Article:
"I am convinced that at some point later this year we'll see the first 25 basis point rise. It'll rip through the infrastructure of utilities, and REITS and real estate," said O'Leary, one of the stars of the reality show "Shark Tank."
For example, if a couple took a $200,000 loan for a $250,000 house, that house would have to go up 6 percent a year to cover the debt, transaction fees and taxes, he said. However, after five years, O'Leary doesn't think that home will be worth more than the original sale price of $250,000.
Read More Low rates do nothing for mortgages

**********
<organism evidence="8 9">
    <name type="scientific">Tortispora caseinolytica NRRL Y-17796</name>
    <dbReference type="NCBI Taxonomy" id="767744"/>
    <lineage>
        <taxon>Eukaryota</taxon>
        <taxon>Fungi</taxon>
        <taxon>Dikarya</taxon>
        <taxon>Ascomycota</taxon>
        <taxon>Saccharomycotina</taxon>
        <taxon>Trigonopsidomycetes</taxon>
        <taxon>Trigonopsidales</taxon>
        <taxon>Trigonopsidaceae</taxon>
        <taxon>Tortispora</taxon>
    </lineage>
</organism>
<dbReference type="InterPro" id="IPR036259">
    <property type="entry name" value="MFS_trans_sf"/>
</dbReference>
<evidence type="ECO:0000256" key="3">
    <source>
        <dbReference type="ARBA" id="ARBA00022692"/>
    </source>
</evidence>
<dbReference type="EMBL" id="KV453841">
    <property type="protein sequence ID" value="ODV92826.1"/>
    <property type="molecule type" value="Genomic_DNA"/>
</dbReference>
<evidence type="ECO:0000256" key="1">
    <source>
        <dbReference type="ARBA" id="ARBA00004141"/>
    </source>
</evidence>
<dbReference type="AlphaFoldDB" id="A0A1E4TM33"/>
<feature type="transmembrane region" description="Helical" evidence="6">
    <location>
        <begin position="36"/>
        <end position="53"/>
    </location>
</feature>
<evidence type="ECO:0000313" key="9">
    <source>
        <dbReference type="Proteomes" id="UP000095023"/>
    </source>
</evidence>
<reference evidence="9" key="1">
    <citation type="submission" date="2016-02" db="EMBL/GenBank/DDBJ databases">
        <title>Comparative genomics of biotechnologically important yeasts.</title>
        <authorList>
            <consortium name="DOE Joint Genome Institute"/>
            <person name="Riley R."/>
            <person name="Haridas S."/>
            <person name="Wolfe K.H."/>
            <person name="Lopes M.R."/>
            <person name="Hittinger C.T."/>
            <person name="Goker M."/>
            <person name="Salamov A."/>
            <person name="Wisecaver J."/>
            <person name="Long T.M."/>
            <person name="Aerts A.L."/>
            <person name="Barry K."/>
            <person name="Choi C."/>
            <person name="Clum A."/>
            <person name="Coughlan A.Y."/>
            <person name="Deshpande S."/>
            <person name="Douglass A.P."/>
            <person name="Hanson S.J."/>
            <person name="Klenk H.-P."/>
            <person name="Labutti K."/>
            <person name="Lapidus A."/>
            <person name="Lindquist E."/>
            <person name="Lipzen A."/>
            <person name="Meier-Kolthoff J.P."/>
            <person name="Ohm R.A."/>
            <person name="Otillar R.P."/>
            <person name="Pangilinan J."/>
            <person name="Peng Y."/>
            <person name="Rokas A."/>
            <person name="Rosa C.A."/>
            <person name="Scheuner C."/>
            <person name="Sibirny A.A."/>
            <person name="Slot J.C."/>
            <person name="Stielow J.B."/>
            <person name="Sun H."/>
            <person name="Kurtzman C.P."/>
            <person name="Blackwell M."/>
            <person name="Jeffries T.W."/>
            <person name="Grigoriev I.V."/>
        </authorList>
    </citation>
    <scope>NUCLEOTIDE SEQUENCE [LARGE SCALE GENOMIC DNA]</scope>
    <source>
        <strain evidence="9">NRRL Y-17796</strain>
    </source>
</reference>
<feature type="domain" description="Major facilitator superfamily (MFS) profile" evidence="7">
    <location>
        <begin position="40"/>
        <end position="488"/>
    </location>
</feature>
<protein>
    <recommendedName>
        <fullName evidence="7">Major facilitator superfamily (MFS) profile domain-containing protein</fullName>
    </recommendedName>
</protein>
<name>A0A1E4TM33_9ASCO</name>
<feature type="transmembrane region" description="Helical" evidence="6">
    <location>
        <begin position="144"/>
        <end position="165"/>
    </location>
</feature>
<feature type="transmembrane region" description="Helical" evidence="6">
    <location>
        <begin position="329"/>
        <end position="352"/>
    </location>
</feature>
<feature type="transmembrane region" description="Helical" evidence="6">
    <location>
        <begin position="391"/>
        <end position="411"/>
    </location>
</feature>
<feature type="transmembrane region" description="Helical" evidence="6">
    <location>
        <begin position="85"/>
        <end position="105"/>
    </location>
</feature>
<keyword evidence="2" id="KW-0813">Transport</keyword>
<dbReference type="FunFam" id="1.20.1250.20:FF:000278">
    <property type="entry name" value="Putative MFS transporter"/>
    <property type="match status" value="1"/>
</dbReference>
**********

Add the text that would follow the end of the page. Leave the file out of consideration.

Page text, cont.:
"Don't buy any real estate. Don't do it," O'Leary said.
Instead, he thinks investors should rent their homes and spend their money in the market—50 percent stocks, 50 percent bonds—for a better return and more liquidity.
Mortgage rates fell last week, as did applications for refinances and home purchase loans. Pending home sales were just up 0.4 percent in April, according to the National Association of Realtors, and the S&P/Case-Shiller composite index showed home prices jumping in March.
—By CNBC's Michelle Fox